No it isn’t really about sex. It might be more aptly titled gender ID, but this BBC quiz determines whether your brain works more like a female or a male. I took the quiz and apparently I have a balanced male/female brain.

I came upon the quiz via a blog post by Andrea Learned asking if your brain makes it easy for you to market to women. I guess this means that I should be capable of empathizing with women to get my marketing message across.

At least I’ve never thought of using women in bikinis to market anything. Of course, I’m not sure that would actually help to sell more software to men or women, so perhaps that’s a poor example.

I like Andrea’s idea though. I’ve noticed that men and women tend to approach marketing very differently. Men tend to tell you why you need the product, while women generally try to understand what you need first, and then explain the product. Of course I am wildly generalizing here, but it seems to me that if you want to market to women it would be a good idea to understand what they actually need.


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The rising cost of mail.

It’s no wonder email and electronic bill payment are so popular when the cost to mail an actual letter is rising so quickly.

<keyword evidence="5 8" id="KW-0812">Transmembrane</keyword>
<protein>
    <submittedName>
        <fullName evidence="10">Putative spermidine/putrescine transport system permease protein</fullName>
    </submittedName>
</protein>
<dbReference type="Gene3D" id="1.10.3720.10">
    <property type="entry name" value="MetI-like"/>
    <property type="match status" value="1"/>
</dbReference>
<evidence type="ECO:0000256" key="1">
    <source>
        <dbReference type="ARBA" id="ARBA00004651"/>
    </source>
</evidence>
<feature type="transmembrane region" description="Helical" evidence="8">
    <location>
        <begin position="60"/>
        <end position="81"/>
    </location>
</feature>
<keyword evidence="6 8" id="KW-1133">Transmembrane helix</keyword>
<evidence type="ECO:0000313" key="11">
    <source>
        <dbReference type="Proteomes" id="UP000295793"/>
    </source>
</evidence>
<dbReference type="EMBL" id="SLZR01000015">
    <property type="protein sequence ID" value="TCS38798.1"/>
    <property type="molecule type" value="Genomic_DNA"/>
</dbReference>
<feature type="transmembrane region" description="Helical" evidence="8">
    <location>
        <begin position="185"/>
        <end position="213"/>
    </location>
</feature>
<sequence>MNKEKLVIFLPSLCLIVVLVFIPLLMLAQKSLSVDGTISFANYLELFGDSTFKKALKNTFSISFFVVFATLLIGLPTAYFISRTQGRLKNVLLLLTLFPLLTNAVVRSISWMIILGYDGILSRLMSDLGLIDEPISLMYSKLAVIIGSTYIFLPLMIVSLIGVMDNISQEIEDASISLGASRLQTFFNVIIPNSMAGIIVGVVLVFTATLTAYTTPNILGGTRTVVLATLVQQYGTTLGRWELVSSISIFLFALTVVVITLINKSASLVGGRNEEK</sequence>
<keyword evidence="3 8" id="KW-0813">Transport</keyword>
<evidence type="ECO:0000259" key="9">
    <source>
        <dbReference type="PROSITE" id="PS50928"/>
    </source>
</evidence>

We currently live in Canada and like clockwork every January the postage rates increase. While the cost for domestic mail typically increases only by one cent (now 52 cents per letter), the cost of postage to the United States rose 9% (from $0.85 to $0.93) and the international rate rose 16% (from $1.25 to $1.55).

In fact, since we moved here from Boston four years ago the rate to the US, where most of our mail goes, has risen 55% (from $0.60 to $0.93). Though the mail doesn’t seem to get there any faster.

I’d hazard a guess that the real reason people don’t sit down to write a letter anymore is the huge increase in postal rates, and the general inconvenience of the postal system. With email I can compose my thoughts and have them to you in seconds. And you can reply just as quickly and conveniently.

I wonder if there will ever be a time when Miss Emily Post considers it proper etiquette to send a thank you email?